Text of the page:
I have liked to write ever since I first learned how to write at a very young age. I remember I started making up stories and writing them down when I was about 8 or 9 years old.
One of the first stories I remember was when I had seen a movie version of Alexandre Dumas’ classic novels about D’Artagnan and the three musketeers and returned to school the day after and wrote a story based upon characters and events I had seen in the movie. My teacher liked my story and my wild imagination and encouraged me to keep on writing. She was – I found out years later – a published poet, so I am sure she recognized some kind of talent for writing in my simple story.
Through the years of school I kept on turning the writing assignments into ways of writing my own stories, using characters I knew of from comic books, television. movies and novels. I turned the characters into what I wanted them to be like in my stories, regardless of what they were like in their original environment. Usually only the names remained true to the original character.
I kept doing this writing at school. At home I simply played out stories while playing with stuffed animals, dolls, and action figures. Sometimes I recorded my stories but very rarely listened to the recordings afterwards. Most of the time I made up stories and characters to amuse myself as I didn’t have many friends while I grew up.
To be honest I only had one really close friend during most of my childhood. From around 12-13 years old, however, I had no real friends at all until I was around 16. During those teenage years of being almost all alone, I sometimes hung out playing football (soccer for my American friends) with some of the much younger kids in the neighborhood and also hung out with my 6 years younger nephew a lot. Needless to say this was not good for developing my social skills and I am probably still suffering from the huge lack of interaction with people of the same age as me during my teenage years.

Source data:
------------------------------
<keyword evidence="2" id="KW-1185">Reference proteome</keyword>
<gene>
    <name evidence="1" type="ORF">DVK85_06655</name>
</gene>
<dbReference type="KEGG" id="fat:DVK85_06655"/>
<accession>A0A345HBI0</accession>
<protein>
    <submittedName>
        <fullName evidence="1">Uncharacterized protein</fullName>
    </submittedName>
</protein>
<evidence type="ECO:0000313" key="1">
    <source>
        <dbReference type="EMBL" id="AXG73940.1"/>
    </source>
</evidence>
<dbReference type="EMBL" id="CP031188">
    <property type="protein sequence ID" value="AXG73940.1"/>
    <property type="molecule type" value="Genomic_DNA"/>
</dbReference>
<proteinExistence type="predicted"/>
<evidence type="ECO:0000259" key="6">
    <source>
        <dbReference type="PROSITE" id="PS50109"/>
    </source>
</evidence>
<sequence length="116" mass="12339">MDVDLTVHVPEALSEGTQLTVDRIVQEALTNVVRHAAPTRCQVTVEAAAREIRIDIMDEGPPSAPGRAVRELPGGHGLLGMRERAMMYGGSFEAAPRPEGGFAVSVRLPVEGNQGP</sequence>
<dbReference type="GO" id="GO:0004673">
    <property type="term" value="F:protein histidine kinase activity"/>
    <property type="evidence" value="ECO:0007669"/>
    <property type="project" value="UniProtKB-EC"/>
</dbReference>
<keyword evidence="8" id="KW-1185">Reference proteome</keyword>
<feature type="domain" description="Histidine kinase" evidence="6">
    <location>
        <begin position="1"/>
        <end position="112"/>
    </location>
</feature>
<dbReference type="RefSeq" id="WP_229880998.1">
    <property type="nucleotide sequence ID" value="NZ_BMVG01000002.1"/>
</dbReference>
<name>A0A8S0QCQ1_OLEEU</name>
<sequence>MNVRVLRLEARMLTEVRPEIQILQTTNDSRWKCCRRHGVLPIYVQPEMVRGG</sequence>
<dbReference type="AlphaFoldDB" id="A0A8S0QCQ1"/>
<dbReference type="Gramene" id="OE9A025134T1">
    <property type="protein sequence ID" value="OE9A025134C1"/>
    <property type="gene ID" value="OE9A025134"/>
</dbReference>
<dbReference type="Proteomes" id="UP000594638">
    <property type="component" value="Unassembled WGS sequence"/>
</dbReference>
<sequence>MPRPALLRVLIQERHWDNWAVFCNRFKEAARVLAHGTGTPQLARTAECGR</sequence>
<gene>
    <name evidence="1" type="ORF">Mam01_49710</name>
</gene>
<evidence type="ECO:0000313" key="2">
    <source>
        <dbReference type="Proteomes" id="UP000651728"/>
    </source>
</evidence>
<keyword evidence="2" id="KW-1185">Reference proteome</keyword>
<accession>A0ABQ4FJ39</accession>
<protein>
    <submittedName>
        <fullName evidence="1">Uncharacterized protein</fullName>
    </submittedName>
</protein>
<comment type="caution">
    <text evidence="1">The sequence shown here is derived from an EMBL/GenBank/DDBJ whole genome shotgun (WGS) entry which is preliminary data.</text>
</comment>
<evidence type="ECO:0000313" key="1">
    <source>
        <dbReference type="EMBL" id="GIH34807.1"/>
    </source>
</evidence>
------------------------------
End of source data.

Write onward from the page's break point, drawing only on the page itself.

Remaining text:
Missed out on everything teens might be up to doing when there are no parents around or any other adults for that matter. Missed out on some important parts of the socialization process. However, I did the best I could and didn’t think I was missing out on much at that time.
Well, I was aware I was missing out on hanging out with or meeting girls but there wasn’t much to do about that. Since I was such a shy person I thought I’d be better off without suffering through any awkward moments of failure anyway. The fact that I was being bullied at school didn’t help either to make me more keen to hang out with kids of the same age as they would not have wanted to hang with me outside of school anyway.
So, I stayed at home most of the time and wrote my stories in order to entertain myself on my own.
The first novel-length story I wrote by hand with a pencil but the following ones I wrote on the typewriter my parents got me for my birthday or if it was for Christmas. Can’t really remember now.
After having got the typewriter, however, I wrote a lot of stories after school, on holidays, weekends or any spare time I had. Writing, reading, music and movies saved me from going insane during that time, or perhaps I really went insane without knowing it. I’m not always sure.
Ok. The idea for this post was to write something about the content of the stories I wrote during the years between 15 and 25 years old.
After turning 25 I pretty much put writing fictional stories up on a shelf. I had become aware of the fact that I most likely wasn’t going to become the Swedish answer to Stephen King or Bret Easton Ellis so I didn’t see any point to writing fiction anymore without ever submitting it to publishers or letting anyone read any of it. Also I didn’t feel I had enough of support for my dreams of becoming a writer from my close family or other people around me. Another thing was that I at that time always thought I had to be “inspired” in order to be able to write.
Years later, I’ve learned that waiting for “inspiration” is only a stupid excuse for not trying or rather – working – hard enough. Only way to get anywhere, is to keep writing no matter how it turns out or how you feel about it or what you think about the stuff you’re writing.
Be that as it may. After turning 25 I stopped writing fiction. I stopped writing anything until I got to the university a few years later. There I only wrote academic papers. Didn’t really start writing again in my spare time until many years later when I started writing for this blog. Not so much fiction now though. Mostly just non-fiction…or opinions rather.
I wrote my first novel-length story when I was 15 years old. I don’t remember the title. Most of the plot I have also forgotten. Not only because the years have passed but also because I did throw the script away a few years later. I regret that a lot. I guess at some point I decided that my first juvenile attempt at writing a novel was too embarrassing to keep having around the house.